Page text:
I was woken by my phone ringing. On the other end of the call was Marc, a local pilot and adventurer who had helped me out with the various procedures for flying to and around New Caledonia. He let me know that he was 10 minutes out and was going to pick me up and go for a coffee! I leaped out of bed and got ready, packing my bag and checking out. It wasn’t long before Marc pulled up in his little Suzuki 4×4 and we squeezed in and headed off on a high-speed tour of the area.
Marc is an obstetric surgeon at the hospital in Noumea, as well as a keen and adventurous pilot. Originally from Paris, he came to Noumea as a young man for national service and fell in love with the place. He owns two Dynamic WT9 microlight aircraft, both dubbed the “Spirit of Noumea”, and has flown them all over much of the world with his friend and copilot Christian. He also owns and flies a Robinson R44 helicopter! Not long after we met he had plans to fly one of the microlights from France across to the USA to attend the enormous Oshkosh fly-in in Wisconsin.
After visiting some scenic spots around Noumea, most of which were obscured by low cloud and rain, we headed back down into the town where Marc very kindly helped with acquiring a local SIM card. This done, we met up with Christian so that he and Marc could shop for some matching shoes for their upcoming trans-Atlantic flight. We followed this up with coffee and French pastries, and took some time to swap flying stories and future plans.
With New Caledonia being part of France, flying there was very straightforward compared to the rest of the Pacific Islands. I had therefore decided to spend a week exploring the area by air before continuing. The first planned overnight stop was Malabou airport on the northern end of the main island. Information about this strip was hard to come by, but a note buried in the French online flight planning service suggested that the airport may be closed. This was a concern, having come across it the night before my planned flight there! Marc was able to clarify; while no longer an “official” airport it was still in decent condition and perfectly usable. A review of satellite photos backed this up.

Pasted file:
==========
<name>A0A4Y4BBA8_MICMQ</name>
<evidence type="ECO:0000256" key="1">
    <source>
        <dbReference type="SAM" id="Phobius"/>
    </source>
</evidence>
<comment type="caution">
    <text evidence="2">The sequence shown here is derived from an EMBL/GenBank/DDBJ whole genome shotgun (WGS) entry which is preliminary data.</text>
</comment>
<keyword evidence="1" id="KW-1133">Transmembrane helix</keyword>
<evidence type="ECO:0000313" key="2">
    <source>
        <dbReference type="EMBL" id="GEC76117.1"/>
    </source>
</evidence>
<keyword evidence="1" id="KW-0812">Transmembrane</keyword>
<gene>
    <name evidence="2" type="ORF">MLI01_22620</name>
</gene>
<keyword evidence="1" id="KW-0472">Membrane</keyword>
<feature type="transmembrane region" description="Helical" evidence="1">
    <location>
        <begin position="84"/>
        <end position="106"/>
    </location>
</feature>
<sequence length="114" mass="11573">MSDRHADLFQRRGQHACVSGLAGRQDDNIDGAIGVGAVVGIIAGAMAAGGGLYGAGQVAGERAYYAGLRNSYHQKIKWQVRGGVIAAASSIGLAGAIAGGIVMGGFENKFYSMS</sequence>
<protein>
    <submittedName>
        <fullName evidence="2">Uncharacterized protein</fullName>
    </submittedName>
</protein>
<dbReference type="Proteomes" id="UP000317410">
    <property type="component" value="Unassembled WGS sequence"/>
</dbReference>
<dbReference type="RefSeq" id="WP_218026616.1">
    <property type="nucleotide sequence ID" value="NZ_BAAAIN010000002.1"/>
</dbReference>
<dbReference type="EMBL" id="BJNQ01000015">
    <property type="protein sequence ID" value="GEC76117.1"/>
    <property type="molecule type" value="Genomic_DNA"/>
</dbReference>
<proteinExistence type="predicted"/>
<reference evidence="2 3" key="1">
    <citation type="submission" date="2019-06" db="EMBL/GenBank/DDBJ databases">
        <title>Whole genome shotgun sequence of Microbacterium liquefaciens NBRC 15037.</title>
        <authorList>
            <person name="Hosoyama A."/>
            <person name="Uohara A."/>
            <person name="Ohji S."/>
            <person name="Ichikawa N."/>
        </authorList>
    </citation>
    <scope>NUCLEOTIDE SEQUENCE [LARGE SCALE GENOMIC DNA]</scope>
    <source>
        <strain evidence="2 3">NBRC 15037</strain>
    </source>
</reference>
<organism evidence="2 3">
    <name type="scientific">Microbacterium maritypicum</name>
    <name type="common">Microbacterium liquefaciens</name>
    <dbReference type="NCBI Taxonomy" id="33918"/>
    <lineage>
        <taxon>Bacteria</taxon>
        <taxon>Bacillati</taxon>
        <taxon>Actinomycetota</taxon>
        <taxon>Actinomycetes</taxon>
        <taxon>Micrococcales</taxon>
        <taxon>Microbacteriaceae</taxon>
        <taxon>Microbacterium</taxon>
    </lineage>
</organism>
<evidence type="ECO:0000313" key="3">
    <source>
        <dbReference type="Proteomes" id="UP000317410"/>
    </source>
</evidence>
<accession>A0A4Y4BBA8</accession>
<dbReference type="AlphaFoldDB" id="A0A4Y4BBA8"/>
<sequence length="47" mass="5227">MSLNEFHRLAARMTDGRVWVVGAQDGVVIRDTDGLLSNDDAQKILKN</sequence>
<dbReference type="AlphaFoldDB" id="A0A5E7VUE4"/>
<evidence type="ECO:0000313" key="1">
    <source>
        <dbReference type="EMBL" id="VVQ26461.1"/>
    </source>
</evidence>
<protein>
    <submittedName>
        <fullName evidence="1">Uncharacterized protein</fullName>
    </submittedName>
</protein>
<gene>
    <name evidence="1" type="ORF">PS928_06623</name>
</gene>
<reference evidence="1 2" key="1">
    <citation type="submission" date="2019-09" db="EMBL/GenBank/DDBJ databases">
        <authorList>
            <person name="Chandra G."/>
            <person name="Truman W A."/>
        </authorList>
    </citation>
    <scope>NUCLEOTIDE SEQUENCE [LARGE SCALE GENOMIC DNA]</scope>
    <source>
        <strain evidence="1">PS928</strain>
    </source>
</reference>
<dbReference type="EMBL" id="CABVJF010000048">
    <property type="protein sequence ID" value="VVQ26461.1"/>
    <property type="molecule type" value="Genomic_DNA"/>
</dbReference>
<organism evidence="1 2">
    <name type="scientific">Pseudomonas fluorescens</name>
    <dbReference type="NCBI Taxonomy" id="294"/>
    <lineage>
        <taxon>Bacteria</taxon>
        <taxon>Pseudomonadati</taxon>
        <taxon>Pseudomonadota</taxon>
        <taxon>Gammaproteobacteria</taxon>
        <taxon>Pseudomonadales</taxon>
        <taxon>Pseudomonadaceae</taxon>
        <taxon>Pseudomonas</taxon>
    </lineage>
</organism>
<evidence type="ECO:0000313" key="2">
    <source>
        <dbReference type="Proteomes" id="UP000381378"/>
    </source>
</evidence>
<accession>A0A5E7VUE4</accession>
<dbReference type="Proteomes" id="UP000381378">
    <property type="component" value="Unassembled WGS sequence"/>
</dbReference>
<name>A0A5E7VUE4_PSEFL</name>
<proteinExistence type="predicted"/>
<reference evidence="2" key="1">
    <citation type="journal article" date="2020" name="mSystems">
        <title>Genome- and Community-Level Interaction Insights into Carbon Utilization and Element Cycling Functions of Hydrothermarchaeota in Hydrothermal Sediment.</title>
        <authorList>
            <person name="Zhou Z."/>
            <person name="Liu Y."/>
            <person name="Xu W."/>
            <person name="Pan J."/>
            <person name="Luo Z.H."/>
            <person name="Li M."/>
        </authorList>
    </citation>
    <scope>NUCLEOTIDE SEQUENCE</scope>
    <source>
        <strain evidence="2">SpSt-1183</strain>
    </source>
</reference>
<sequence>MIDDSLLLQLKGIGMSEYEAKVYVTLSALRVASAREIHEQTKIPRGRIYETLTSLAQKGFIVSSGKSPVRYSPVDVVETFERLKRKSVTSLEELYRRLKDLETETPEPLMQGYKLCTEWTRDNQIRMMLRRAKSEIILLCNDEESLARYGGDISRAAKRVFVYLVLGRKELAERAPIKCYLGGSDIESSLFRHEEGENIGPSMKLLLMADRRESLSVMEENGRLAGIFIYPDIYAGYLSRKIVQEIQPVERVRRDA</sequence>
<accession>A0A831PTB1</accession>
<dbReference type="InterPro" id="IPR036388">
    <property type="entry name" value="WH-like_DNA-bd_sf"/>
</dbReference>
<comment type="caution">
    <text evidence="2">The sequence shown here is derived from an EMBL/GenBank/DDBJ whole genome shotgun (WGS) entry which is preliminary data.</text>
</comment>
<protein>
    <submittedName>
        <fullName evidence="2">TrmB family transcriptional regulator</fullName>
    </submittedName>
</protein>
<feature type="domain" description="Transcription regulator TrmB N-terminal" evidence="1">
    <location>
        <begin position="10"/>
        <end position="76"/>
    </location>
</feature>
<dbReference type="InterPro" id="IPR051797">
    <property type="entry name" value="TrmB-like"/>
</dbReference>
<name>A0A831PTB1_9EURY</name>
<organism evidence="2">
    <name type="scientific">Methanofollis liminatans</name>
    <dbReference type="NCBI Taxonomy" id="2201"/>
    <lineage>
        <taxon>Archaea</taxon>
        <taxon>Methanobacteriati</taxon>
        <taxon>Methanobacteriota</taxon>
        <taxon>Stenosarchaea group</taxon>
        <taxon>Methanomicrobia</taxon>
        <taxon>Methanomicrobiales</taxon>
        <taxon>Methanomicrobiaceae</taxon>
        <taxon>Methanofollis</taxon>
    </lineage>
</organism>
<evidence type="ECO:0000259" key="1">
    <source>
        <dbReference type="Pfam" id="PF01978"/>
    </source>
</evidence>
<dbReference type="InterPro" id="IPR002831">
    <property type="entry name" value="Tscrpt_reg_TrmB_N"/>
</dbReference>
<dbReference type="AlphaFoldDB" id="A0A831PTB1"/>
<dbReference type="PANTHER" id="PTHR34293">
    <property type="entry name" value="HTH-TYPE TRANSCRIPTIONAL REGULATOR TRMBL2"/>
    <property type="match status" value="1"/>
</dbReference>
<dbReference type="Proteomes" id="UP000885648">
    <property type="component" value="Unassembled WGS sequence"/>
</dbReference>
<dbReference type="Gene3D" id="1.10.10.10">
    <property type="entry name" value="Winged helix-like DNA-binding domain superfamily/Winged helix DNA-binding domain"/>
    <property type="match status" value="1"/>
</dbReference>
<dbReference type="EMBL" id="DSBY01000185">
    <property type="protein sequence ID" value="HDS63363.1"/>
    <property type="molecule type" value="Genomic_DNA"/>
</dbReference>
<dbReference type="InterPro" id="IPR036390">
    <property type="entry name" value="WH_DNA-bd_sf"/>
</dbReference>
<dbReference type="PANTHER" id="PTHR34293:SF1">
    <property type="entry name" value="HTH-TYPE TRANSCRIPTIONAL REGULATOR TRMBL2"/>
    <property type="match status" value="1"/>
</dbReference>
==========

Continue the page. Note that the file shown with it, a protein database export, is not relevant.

One aspect of flying here which was not entirely straightforward was obtaining fuel. Avgas was only available at Magenta airport in Noumea, and payment could only be made by cash. Marc helped with making the arrangements and drove us back to the airport via an ATM, encountering a friend of his who let us into the airport through the flying club hangar. Having said goodbyes to Marc I taxied Planey to the fuel pump and waited for the refuelers. They soon turned up and although we had something of a language barrier, we still managed a good chat as they filled up all the wing tanks and pumped the remaining few liters on my order into the ferry tank.
Magenta tower gave clearance for engine start and taxi without delay, and I back-tracked for take-off to the south. A left turn out gave great views of Noumea during the short climb to 2,000 feet. I steered Planey north along New Caledonia’s western coastline, with occasional stops at little local airports just for the fun of it. The views were absolutely stunning; rugged mountains off the right wing, plunging down into azure waters and beautiful coral reefs on the left. A longer stop at Kone allowed for a phone call to that night’s accommodation, to ensure they’d be at the airport at the right time for pick up.
Towards the north of the main island we came across a large mine, high in the hills, and climbed to 5,000ft for a more detailed look. Nickel mining in particular is huge business in New Caledonia with the country thought to contain about 10% of the world’s total nickel reserves. The mining is mostly open-cast, and leaves awful scars on the landscape, which has led to significant local opposition.
After overflying one more mine, this one down at sea level, we approached the airstrip at Malabou. A careful inspection from above revealed that the strip did indeed seem to be in good condition, so I set up to land and brought Planey down gently from the north. On the roll out several wild horses emerged, spooked, from the bushes alongside the runway and galloped off ahead. I parked Planey up in the shadow of an abandoned hangar and covered him, in case of rain over the next couple of nights.
Emmanuel from the Malabou beach house turned up right on time in his van, and provided a lift along the remaining 45 minutes of local roads to the lodge. He chatted about his life as we drove. Another transplant from mainland France, Emmanuel started life in Paris working in the hotel business before moving to Reunion island in his youth. Eventually moving to New Caledonia he changed careers to sales for Volvo trucks before retiring, and returning to hospitality with the Beach House Lodge on family land north of Poum, his architect wife Sylvie designing the building.
They opened the lodge just before COVID hit, but COVID restrictions internally were fairly minor so he had been able to remain fully occupied for the majority of the time with domestic travelers, only closing for a total of three months.